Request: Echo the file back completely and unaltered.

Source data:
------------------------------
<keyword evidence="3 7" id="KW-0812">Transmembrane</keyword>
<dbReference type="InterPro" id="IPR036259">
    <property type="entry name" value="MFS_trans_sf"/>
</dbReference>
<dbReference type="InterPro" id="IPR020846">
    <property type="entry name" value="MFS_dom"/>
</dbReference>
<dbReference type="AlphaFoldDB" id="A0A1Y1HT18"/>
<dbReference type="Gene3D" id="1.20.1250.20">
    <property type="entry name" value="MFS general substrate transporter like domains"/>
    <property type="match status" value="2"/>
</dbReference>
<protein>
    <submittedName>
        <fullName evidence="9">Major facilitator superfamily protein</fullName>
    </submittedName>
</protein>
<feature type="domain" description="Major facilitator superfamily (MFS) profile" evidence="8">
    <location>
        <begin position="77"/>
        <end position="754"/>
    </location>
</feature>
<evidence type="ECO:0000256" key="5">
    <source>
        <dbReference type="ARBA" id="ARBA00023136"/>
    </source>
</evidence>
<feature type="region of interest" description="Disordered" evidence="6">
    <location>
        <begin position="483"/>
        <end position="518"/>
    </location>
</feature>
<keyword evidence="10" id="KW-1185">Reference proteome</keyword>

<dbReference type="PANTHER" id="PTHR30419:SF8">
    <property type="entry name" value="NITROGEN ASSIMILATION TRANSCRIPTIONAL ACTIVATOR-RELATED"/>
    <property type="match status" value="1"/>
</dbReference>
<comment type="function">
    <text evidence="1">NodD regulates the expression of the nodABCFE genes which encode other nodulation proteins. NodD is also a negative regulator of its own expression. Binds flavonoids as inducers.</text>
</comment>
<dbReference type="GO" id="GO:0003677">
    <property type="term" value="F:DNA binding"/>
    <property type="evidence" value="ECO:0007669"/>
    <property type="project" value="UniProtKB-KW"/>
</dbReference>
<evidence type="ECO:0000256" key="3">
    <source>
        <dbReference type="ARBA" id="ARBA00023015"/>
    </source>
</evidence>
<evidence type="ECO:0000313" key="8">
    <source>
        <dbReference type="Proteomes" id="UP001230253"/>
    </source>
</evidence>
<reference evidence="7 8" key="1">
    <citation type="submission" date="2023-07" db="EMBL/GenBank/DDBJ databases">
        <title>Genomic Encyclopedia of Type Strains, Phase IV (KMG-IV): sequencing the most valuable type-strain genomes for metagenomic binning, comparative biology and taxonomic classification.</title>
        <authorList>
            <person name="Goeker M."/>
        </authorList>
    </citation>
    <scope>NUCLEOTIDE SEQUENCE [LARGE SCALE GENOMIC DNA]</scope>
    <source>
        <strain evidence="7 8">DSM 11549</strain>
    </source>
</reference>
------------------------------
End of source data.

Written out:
<keyword evidence="3 7" id="KW-0812">Transmembrane</keyword>
<dbReference type="InterPro" id="IPR036259">
    <property type="entry name" value="MFS_trans_sf"/>
</dbReference>
<dbReference type="InterPro" id="IPR020846">
    <property type="entry name" value="MFS_dom"/>
</dbReference>
<dbReference type="AlphaFoldDB" id="A0A1Y1HT18"/>
<dbReference type="Gene3D" id="1.20.1250.20">
    <property type="entry name" value="MFS general substrate transporter like domains"/>
    <property type="match status" value="2"/>
</dbReference>
<protein>
    <submittedName>
        <fullName evidence="9">Major facilitator superfamily protein</fullName>
    </submittedName>
</protein>
<feature type="domain" description="Major facilitator superfamily (MFS) profile" evidence="8">
    <location>
        <begin position="77"/>
        <end position="754"/>
    </location>
</feature>
<evidence type="ECO:0000256" key="5">
    <source>
        <dbReference type="ARBA" id="ARBA00023136"/>
    </source>
</evidence>
<feature type="region of interest" description="Disordered" evidence="6">
    <location>
        <begin position="483"/>
        <end position="518"/>
    </location>
</feature>
<keyword evidence="10" id="KW-1185">Reference proteome</keyword>

<dbReference type="PANTHER" id="PTHR30419:SF8">
    <property type="entry name" value="NITROGEN ASSIMILATION TRANSCRIPTIONAL ACTIVATOR-RELATED"/>
    <property type="match status" value="1"/>
</dbReference>
<comment type="function">
    <text evidence="1">NodD regulates the expression of the nodABCFE genes which encode other nodulation proteins. NodD is also a negative regulator of its own expression. Binds flavonoids as inducers.</text>
</comment>
<dbReference type="GO" id="GO:0003677">
    <property type="term" value="F:DNA binding"/>
    <property type="evidence" value="ECO:0007669"/>
    <property type="project" value="UniProtKB-KW"/>
</dbReference>
<evidence type="ECO:0000256" key="3">
    <source>
        <dbReference type="ARBA" id="ARBA00023015"/>
    </source>
</evidence>
<evidence type="ECO:0000313" key="8">
    <source>
        <dbReference type="Proteomes" id="UP001230253"/>
    </source>
</evidence>
<reference evidence="7 8" key="1">
    <citation type="submission" date="2023-07" db="EMBL/GenBank/DDBJ databases">
        <title>Genomic Encyclopedia of Type Strains, Phase IV (KMG-IV): sequencing the most valuable type-strain genomes for metagenomic binning, comparative biology and taxonomic classification.</title>
        <authorList>
            <person name="Goeker M."/>
        </authorList>
    </citation>
    <scope>NUCLEOTIDE SEQUENCE [LARGE SCALE GENOMIC DNA]</scope>
    <source>
        <strain evidence="7 8">DSM 11549</strain>
    </source>
</reference>